I didn’t waterblast this, but just used the Little Green to spray on a cleaning solution and then suck it back out again.

I don’t know, or want to know, what it was, but the whole front RH side of the seat was giving out a yellowy brown liquid when cleaned. I got it as clean as I could be bothered. It could do with a more thorough clean, but I got the worst out.

So with the seats nice and clean, over the next few days I worked on getting the replacement roof on.

A couple of quick tips.

PLAN your attack. It’s a shitty job at best, but worse if you have to do it twice (or more). It’ll ruin your back.
DONT do the job in shorts without a cushion to kneel on, it’ll ruin your knees.
Climbing in and out of the car over and over will make you want to rage.

So, putting the roof its self back on isn’t hard, with two people (many thanks to my long-suffering wife helping me for “two minutes” before bed). The trick here is to install the roof in an open position, or the side studs and bolt holes don’t line up

Roof on

I did swap latches too. The NA latches appeared to fit and operate as expected but they were worn, and my NB latches work perfectly. The NB latches swapped straight over to the NA frame. The NA latches have a cute little “UNLOCK” text that the NB doesn’t have. I did also note that the unlocking tab is different between NA and NB, and the ones I 3D printed a while back look a lot more like the NA tabs.

Replacement rain rail in. I found leaving the rain rail in the sun for a few minutes helped to soften the plastic and rubber, and made it easier to get into place without risking breakage.

Now this is where I had already gone wrong. I proceeded from here to install the top into the rail, fit the retainer, and then leak test. It leaked from behind the rain rail.

This is where I went back to square one, and fixed a couple of things I initially thought were odd but dismissed them.

First I used duct tape on the rivet holes on both sides of the rain rail. My top isnt riveted to it, so in theory these are just holes waiting for water to go through

Next I made some seals for the studs out of a thin plastic foam I found at work. I used one on each stud behind the rain rail; between the rail and the body

and then again on each stud between the rain rail and the retaining plates (not between the retaining plates and the nuts as shown below, the nuts shred the foam)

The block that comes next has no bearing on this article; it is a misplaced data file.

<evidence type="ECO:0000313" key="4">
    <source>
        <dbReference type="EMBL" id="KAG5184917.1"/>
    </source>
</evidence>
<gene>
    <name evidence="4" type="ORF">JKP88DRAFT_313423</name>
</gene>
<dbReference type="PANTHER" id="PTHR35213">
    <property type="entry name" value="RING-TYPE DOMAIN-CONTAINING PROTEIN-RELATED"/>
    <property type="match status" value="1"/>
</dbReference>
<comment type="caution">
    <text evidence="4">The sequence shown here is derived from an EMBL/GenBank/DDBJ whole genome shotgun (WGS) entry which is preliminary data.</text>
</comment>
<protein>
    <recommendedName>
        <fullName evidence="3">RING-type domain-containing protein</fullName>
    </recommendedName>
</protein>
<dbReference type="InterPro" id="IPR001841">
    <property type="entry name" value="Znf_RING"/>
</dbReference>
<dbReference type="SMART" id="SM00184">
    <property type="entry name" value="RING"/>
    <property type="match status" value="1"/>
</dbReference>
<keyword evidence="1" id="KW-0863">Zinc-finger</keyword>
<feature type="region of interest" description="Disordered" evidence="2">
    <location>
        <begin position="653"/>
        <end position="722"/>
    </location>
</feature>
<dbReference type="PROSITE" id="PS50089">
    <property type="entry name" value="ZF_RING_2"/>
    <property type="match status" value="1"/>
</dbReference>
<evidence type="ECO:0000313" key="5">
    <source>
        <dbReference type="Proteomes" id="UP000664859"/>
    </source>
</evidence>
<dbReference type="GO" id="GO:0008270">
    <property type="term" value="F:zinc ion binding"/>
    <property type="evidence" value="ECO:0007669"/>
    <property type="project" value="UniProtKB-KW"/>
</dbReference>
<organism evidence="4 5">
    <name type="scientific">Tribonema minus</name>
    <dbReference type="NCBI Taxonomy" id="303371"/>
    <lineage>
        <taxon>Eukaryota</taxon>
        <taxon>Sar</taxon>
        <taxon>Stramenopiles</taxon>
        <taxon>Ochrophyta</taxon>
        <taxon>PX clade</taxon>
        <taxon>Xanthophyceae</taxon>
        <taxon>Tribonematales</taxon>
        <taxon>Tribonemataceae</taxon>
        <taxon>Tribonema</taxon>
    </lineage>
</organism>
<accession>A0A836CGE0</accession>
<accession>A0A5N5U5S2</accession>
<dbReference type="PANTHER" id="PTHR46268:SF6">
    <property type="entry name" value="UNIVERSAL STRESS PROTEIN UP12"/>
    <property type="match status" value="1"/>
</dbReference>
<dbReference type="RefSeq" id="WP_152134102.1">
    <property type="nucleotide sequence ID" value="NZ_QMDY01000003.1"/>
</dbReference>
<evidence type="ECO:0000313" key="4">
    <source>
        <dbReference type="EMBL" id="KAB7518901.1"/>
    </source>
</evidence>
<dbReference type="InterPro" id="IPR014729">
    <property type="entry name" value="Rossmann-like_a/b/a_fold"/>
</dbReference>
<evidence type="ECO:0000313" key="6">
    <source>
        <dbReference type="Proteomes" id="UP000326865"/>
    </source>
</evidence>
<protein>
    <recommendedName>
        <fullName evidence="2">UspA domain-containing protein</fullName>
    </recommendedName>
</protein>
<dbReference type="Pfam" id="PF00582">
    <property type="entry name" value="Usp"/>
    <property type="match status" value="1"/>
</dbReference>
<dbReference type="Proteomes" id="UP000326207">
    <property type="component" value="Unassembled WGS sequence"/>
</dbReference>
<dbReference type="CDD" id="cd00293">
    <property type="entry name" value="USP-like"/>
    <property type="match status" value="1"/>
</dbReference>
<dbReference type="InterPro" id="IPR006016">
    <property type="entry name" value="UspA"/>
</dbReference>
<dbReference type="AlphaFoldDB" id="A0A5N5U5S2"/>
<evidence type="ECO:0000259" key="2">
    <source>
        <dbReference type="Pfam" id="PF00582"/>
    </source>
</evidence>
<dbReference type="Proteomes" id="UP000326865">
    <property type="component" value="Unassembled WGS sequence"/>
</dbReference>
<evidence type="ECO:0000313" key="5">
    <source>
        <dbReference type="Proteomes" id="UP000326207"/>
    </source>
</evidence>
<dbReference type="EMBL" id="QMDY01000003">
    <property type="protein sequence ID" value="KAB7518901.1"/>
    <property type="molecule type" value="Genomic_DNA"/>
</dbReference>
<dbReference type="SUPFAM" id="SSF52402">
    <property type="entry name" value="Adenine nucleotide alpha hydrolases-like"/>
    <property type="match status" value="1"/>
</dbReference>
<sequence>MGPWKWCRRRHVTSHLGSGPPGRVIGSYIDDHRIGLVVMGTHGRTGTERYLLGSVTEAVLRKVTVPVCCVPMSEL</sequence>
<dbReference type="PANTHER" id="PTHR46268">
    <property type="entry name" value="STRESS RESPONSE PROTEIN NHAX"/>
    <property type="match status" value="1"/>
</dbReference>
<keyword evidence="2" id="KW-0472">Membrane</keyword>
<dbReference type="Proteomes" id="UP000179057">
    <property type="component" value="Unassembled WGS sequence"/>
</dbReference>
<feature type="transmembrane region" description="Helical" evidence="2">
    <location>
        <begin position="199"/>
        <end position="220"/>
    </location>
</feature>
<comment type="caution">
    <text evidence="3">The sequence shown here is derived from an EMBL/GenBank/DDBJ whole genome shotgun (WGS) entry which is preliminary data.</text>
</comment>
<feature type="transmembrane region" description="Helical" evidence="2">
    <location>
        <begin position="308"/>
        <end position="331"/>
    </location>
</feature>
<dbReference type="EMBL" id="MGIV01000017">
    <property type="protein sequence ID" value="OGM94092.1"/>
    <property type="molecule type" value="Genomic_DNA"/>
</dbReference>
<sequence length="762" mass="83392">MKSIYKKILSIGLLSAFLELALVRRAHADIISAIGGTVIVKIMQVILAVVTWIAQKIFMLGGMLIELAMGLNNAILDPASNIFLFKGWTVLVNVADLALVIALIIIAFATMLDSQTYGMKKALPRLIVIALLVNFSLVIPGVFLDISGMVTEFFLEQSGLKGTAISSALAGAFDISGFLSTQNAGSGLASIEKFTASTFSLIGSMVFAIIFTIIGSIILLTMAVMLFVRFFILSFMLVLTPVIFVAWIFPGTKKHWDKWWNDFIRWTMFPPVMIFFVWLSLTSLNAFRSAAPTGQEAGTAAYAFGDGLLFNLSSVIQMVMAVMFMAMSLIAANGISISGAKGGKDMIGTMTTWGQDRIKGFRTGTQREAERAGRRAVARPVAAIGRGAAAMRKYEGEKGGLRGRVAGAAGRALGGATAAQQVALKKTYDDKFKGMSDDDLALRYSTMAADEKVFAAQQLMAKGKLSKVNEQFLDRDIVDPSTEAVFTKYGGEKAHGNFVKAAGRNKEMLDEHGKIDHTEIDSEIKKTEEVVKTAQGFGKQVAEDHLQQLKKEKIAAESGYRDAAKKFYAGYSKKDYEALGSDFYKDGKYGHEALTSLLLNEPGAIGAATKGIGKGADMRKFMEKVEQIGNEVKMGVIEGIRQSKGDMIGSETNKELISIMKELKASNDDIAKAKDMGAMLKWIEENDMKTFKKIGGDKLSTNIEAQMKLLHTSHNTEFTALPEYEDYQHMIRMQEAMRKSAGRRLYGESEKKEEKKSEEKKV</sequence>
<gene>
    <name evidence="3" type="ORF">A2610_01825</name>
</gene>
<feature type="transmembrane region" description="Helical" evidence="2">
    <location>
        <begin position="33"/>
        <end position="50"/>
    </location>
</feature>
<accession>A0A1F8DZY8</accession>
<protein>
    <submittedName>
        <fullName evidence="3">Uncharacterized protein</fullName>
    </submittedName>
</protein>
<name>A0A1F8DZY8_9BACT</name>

This makes a sandwich of Body/foam/outer rail/top/inner rail/foam/retainer/nut. The nut compresses the foam into the gap in the hole around the stud.

I found when installing the top into the rail that loosely fitting a nut to the stud stopped it all coming apart as you went. You need to remove the nuts later on to install the retainers. (note uncovered rivet holes, later covered with tape)

Once you have this sorted, then it’s time for the most fun part, leaning into the back to do all the nuts up. Remember, the retainers have to go in with the center in first, then the two side ones.

The nuts have to be tightened in a special pattern as per below

Since im fitting an NA top, ignore the straps, but the pattern is important.

I torqued them up with my little 1/4″ ratchet and torque thingy. It’s really bloody hard to do when leaning in the back. 85 inch lbs is a lot more force than you think when using such a small ratchet.

With the retainers on again, I did another water test. Using a watering can I poured water into the gap at the base of the top. Sure enough I heard water pouring out of the drains into the containers I had prepared earlier… and there was no water inside the car! Woot!

This confirmed that my seals and tape had done their job and the top was water tight.

Now to put the interior back together. It’s the reverse of taking it to bits, obviously.

Carpet and push pins in. Stopper waiting to go in

This little end cap is interesting. It’s a little drain to catch water that comes off the edge of the top where it meets the back of the door glass. It runs into the channel, and down into the rain rail

All the other trim went in as per removal. No tricks really.

With the seats out I had access to check something that had bugged the hell of out me since I got the car. Where was the horrible rattle in the dash coming from?

Out came the glove box.

Oh hai there random metal strap that shouldnt exist. Seems you are the source of the rattle.

I removed that, it was only held on with the one nut

I also lifted the carpet to fix one of the plastic things that hold the edge down, as it had torn off the carpet. I used a staple gun to reattach it

This was what I found under the carpet. All the wires went in the bin.

I removed the rusty metal plate over the ECU to check there was no water damage to the ECU. It all looked OK, so I rust treated the metal plate and reinstalled. Yes that black wire hanging out is for the locking actuator in the door…

Since the seats were nice and clean, I couldn’t put them on dirty carpet now, could i?

Out came the vacuum, and then in went the seats. Now with extra bolt on the rear of the driver’s seat.

And then… BAM, ROOF!

It needs a clean and condition, but already it looks a million times better than the old one. It also opens and closes so much smoother and easier. The vinyl is soft and pliable, and all the seals are properly in place. No cracking, and only one small patched tear.

The window is in dire need of a clean, but hey, why not just use the zip and open it up?

I like how the top of the window opening lines up perfectly with the roll bar. The window is huge compared to the NB top.

I look forward to testing out the new top. Hopefully having the seals installed correctly helps with some of the wind noise when the top is up too.


In conclusion, and NA top with frame WILL work on an NB. NA and NB latches are interchangeable. Waterblasting seats works. Leaky tops making rust sucks. Roof drains MUST be checked and cleaned regularly. Rain rails can be made not to leak. And shitty cars can be saved.